Training mode is not really a training as such, but will let players go through the entire song without failing. Unless you reach the end and didn't hit the steps right and lose all of your life meter. This will allow players to get a chance to try and get use to stepping accurately.
Something else new to the DDR series is Edit Mode. This is where players will be able to create their own steps to the songs in the game. This I feel will be a popular mode among long time fans of the game. There have been people making their own steps to songs online for pc versions for a while now. Now players can enjoy the same feature but now on their Xbox. Ok, I will try to sum this up now since I still have the visuals and audio to go over. Dance Dance Revolution: Ultramix also has a Records feature. The game will keep your best scores recorded and your workout chart recorded. The workout chart is pretty neat. It will tell you how many calories you burned on what day and month of the year. So fitness nuts will be able to keep track of their lost calories, all due to a game.
The visuals in the game are pretty much the same as all other DDR games. You do have some customization available to you though. You can change the arrow shapes in the games, which to me seemed like a nice feature, but in the end would probably throw me off. The dancing characters in the backgrounds are some nicely animated cell shaded models. They do tend to get a little annoying by their over happiness glow about them. Also in the background you will find bright colors and shapes flying about that will make your parents have flashbacks of the 60's. During some songs, those bright colors and dancing characters will be gone, and replaced with actual live videos. To me, these features have always given DDR an unneeded eyecandy. The flashing backgrounds I find have always gotten in the way of trying to see the arrows, since the arrows are also flashing different colors. When trying to keep up with lots of arrows scrolling at high speeds, it makes every difference being able to focus on them better with less distraction. With all that said, the graphics really aren't anything to impress, but they aren't needed to be. With a game where your main graphic is arrows, it's ok to let it slide a little.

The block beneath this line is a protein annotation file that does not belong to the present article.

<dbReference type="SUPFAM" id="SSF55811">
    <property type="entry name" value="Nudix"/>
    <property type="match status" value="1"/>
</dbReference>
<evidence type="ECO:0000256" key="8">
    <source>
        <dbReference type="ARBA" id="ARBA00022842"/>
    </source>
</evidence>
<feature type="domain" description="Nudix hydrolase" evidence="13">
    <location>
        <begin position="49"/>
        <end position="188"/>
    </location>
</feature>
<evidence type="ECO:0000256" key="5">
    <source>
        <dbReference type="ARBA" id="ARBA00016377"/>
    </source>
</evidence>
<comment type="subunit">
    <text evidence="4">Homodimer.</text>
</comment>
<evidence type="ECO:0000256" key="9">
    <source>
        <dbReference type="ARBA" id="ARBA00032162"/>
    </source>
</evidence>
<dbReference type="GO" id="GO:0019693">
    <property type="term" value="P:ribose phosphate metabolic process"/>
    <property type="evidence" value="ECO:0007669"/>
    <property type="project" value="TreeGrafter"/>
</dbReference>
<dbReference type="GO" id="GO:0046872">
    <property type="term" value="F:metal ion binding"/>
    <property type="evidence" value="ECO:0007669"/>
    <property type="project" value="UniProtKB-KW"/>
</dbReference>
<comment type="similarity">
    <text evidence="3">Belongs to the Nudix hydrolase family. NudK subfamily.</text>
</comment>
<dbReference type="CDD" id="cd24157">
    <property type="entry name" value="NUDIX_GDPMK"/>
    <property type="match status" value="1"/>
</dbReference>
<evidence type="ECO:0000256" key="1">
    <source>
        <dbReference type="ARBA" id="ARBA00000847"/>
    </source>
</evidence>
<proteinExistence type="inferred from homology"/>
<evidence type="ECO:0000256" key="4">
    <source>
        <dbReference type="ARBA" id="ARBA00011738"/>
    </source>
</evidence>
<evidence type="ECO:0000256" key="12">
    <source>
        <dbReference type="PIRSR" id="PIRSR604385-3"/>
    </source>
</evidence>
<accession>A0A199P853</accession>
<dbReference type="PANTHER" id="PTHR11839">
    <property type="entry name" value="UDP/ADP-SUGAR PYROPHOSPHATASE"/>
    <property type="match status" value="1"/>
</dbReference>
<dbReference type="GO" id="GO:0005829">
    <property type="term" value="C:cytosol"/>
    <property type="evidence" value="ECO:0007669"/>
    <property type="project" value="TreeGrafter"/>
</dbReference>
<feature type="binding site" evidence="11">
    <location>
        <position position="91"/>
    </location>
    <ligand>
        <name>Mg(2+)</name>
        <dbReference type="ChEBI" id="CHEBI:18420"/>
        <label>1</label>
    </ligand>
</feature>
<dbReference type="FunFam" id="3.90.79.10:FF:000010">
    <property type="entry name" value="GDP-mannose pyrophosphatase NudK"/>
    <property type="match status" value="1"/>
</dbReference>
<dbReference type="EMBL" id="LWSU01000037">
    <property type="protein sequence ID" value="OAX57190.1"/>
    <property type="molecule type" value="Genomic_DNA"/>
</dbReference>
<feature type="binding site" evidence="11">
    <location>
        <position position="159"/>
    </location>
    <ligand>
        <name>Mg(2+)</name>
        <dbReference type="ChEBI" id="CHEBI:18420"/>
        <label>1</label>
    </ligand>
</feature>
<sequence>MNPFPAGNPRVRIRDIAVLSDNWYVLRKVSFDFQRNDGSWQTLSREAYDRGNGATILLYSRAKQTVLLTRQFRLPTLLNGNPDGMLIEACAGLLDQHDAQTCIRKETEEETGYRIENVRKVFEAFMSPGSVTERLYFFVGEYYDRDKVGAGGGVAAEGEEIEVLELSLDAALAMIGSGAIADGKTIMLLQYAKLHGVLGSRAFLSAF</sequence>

Now this game is all about Gameplay, and the Sound. The game features enough songs to get your heart pumping and your feet moving when you buy it. Once tiring of these songs, which may be hard to do, you will be able to download more off of Xbox Live which is a plus to the replay value of this game. The audio quality is top notch as it should be. Along with the songs, you will have announcers complimenting you when you do good, and hazing you when you do bad. You will be able to choose between having a male announcer, female or a mix of both. It's nice to hear them compliment you, but hearing the hazing can get irritating after a while and will end up making you hate them for good. The game has a nice equalizer available in the options menu. You will be able to turn a reverb effect on, as well as setup your low, mid and high sounds. If wanted you will be able to turn the sound effects, voice and music up or down to your liking. The sound effects have been changed just a little from the previous DDR games, but I think for the better. I remember getting complaints about the annoying sound effects from my roommate and friends in the past. Now I believe those have been replaced with sound effects they will not be so annoyed with. Overall, the sound was done nicely in this game and that is exactly what I expected from Konami.
Suggestions: Why mess with perfection? Konami have done an excellent job again with their Dance Dance Revolution Series. I plan to keep on playing this series till I just can't anymore.